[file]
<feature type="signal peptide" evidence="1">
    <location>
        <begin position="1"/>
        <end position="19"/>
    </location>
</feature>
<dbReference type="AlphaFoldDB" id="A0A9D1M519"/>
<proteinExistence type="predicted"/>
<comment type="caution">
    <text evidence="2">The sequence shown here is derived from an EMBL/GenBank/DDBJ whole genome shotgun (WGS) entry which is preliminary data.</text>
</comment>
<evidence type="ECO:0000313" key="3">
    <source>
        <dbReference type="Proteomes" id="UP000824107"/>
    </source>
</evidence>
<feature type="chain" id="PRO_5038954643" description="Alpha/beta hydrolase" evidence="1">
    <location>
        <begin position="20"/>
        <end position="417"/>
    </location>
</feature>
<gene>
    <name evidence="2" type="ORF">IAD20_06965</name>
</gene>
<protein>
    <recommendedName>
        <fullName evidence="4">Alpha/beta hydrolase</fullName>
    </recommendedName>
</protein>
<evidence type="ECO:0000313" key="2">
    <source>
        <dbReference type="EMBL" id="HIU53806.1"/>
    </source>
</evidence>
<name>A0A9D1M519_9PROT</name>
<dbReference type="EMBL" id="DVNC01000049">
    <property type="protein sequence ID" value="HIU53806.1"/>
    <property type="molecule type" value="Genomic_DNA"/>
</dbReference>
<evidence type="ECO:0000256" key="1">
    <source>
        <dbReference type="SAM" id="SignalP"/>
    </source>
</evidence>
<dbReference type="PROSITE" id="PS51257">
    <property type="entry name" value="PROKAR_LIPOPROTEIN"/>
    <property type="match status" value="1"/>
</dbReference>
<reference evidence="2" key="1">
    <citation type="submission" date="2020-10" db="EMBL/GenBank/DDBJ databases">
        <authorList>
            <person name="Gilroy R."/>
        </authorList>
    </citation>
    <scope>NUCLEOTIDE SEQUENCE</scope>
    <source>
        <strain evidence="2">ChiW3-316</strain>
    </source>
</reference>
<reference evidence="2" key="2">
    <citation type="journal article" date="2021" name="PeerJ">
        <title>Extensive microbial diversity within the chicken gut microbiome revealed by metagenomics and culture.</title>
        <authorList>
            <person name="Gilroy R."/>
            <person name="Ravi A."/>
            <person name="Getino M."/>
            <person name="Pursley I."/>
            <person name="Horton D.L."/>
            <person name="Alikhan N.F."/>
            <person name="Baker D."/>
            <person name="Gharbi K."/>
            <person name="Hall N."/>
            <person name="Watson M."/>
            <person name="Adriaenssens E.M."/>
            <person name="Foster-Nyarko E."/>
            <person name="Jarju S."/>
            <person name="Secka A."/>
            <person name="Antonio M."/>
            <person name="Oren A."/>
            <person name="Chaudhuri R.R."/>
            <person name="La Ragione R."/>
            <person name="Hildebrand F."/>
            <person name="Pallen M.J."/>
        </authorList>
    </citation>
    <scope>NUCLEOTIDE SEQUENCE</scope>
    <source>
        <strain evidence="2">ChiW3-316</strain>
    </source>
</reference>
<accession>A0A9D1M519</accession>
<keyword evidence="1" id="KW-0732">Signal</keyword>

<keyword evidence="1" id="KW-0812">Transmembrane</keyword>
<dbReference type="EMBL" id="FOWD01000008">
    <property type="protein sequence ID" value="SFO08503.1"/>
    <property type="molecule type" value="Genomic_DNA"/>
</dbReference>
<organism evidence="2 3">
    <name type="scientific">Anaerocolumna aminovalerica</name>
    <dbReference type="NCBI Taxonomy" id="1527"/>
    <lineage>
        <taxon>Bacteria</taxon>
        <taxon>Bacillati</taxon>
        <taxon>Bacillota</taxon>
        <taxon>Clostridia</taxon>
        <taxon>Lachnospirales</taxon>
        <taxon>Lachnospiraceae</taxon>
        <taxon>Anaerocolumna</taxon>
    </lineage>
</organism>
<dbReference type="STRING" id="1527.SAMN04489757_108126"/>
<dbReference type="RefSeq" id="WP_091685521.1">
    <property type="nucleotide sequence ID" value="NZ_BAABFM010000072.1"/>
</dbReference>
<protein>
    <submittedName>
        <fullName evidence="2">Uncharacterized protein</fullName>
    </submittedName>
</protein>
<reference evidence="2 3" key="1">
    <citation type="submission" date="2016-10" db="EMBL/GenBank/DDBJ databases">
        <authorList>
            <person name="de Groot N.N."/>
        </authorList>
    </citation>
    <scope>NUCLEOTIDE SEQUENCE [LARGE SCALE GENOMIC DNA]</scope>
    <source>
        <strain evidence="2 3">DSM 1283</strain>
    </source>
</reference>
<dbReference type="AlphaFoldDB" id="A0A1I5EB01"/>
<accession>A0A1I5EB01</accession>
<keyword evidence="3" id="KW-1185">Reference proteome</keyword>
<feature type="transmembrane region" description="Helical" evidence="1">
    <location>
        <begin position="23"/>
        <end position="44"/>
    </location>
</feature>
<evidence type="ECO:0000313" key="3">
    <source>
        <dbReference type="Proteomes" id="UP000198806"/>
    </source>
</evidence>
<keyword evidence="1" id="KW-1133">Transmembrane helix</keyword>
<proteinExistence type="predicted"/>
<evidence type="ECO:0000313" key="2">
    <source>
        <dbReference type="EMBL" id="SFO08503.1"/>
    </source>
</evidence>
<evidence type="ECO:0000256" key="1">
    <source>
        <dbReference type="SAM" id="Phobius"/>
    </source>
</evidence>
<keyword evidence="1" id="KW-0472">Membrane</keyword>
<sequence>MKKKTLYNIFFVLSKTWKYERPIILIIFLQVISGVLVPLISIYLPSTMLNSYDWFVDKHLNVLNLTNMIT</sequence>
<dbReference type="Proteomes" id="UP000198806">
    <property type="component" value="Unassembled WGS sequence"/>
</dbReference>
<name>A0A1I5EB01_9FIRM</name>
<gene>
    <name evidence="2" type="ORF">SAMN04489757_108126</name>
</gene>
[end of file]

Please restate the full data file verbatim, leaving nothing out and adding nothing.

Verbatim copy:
<feature type="signal peptide" evidence="1">
    <location>
        <begin position="1"/>
        <end position="19"/>
    </location>
</feature>
<dbReference type="AlphaFoldDB" id="A0A9D1M519"/>
<proteinExistence type="predicted"/>
<comment type="caution">
    <text evidence="2">The sequence shown here is derived from an EMBL/GenBank/DDBJ whole genome shotgun (WGS) entry which is preliminary data.</text>
</comment>
<evidence type="ECO:0000313" key="3">
    <source>
        <dbReference type="Proteomes" id="UP000824107"/>
    </source>
</evidence>
<feature type="chain" id="PRO_5038954643" description="Alpha/beta hydrolase" evidence="1">
    <location>
        <begin position="20"/>
        <end position="417"/>
    </location>
</feature>
<gene>
    <name evidence="2" type="ORF">IAD20_06965</name>
</gene>
<protein>
    <recommendedName>
        <fullName evidence="4">Alpha/beta hydrolase</fullName>
    </recommendedName>
</protein>
<evidence type="ECO:0000313" key="2">
    <source>
        <dbReference type="EMBL" id="HIU53806.1"/>
    </source>
</evidence>
<name>A0A9D1M519_9PROT</name>
<dbReference type="EMBL" id="DVNC01000049">
    <property type="protein sequence ID" value="HIU53806.1"/>
    <property type="molecule type" value="Genomic_DNA"/>
</dbReference>
<evidence type="ECO:0000256" key="1">
    <source>
        <dbReference type="SAM" id="SignalP"/>
    </source>
</evidence>
<dbReference type="PROSITE" id="PS51257">
    <property type="entry name" value="PROKAR_LIPOPROTEIN"/>
    <property type="match status" value="1"/>
</dbReference>
<reference evidence="2" key="1">
    <citation type="submission" date="2020-10" db="EMBL/GenBank/DDBJ databases">
        <authorList>
            <person name="Gilroy R."/>
        </authorList>
    </citation>
    <scope>NUCLEOTIDE SEQUENCE</scope>
    <source>
        <strain evidence="2">ChiW3-316</strain>
    </source>
</reference>
<reference evidence="2" key="2">
    <citation type="journal article" date="2021" name="PeerJ">
        <title>Extensive microbial diversity within the chicken gut microbiome revealed by metagenomics and culture.</title>
        <authorList>
            <person name="Gilroy R."/>
            <person name="Ravi A."/>
            <person name="Getino M."/>
            <person name="Pursley I."/>
            <person name="Horton D.L."/>
            <person name="Alikhan N.F."/>
            <person name="Baker D."/>
            <person name="Gharbi K."/>
            <person name="Hall N."/>
            <person name="Watson M."/>
            <person name="Adriaenssens E.M."/>
            <person name="Foster-Nyarko E."/>
            <person name="Jarju S."/>
            <person name="Secka A."/>
            <person name="Antonio M."/>
            <person name="Oren A."/>
            <person name="Chaudhuri R.R."/>
            <person name="La Ragione R."/>
            <person name="Hildebrand F."/>
            <person name="Pallen M.J."/>
        </authorList>
    </citation>
    <scope>NUCLEOTIDE SEQUENCE</scope>
    <source>
        <strain evidence="2">ChiW3-316</strain>
    </source>
</reference>
<accession>A0A9D1M519</accession>
<keyword evidence="1" id="KW-0732">Signal</keyword>

<keyword evidence="1" id="KW-0812">Transmembrane</keyword>
<dbReference type="EMBL" id="FOWD01000008">
    <property type="protein sequence ID" value="SFO08503.1"/>
    <property type="molecule type" value="Genomic_DNA"/>
</dbReference>
<organism evidence="2 3">
    <name type="scientific">Anaerocolumna aminovalerica</name>
    <dbReference type="NCBI Taxonomy" id="1527"/>
    <lineage>
        <taxon>Bacteria</taxon>
        <taxon>Bacillati</taxon>
        <taxon>Bacillota</taxon>
        <taxon>Clostridia</taxon>
        <taxon>Lachnospirales</taxon>
        <taxon>Lachnospiraceae</taxon>
        <taxon>Anaerocolumna</taxon>
    </lineage>
</organism>
<dbReference type="STRING" id="1527.SAMN04489757_108126"/>
<dbReference type="RefSeq" id="WP_091685521.1">
    <property type="nucleotide sequence ID" value="NZ_BAABFM010000072.1"/>
</dbReference>
<protein>
    <submittedName>
        <fullName evidence="2">Uncharacterized protein</fullName>
    </submittedName>
</protein>
<reference evidence="2 3" key="1">
    <citation type="submission" date="2016-10" db="EMBL/GenBank/DDBJ databases">
        <authorList>
            <person name="de Groot N.N."/>
        </authorList>
    </citation>
    <scope>NUCLEOTIDE SEQUENCE [LARGE SCALE GENOMIC DNA]</scope>
    <source>
        <strain evidence="2 3">DSM 1283</strain>
    </source>
</reference>
<dbReference type="AlphaFoldDB" id="A0A1I5EB01"/>
<accession>A0A1I5EB01</accession>
<keyword evidence="3" id="KW-1185">Reference proteome</keyword>
<feature type="transmembrane region" description="Helical" evidence="1">
    <location>
        <begin position="23"/>
        <end position="44"/>
    </location>
</feature>
<evidence type="ECO:0000313" key="3">
    <source>
        <dbReference type="Proteomes" id="UP000198806"/>
    </source>
</evidence>
<keyword evidence="1" id="KW-1133">Transmembrane helix</keyword>
<proteinExistence type="predicted"/>
<evidence type="ECO:0000313" key="2">
    <source>
        <dbReference type="EMBL" id="SFO08503.1"/>
    </source>
</evidence>
<evidence type="ECO:0000256" key="1">
    <source>
        <dbReference type="SAM" id="Phobius"/>
    </source>
</evidence>
<keyword evidence="1" id="KW-0472">Membrane</keyword>
<sequence>MKKKTLYNIFFVLSKTWKYERPIILIIFLQVISGVLVPLISIYLPSTMLNSYDWFVDKHLNVLNLTNMIT</sequence>
<dbReference type="Proteomes" id="UP000198806">
    <property type="component" value="Unassembled WGS sequence"/>
</dbReference>
<name>A0A1I5EB01_9FIRM</name>
<gene>
    <name evidence="2" type="ORF">SAMN04489757_108126</name>
</gene>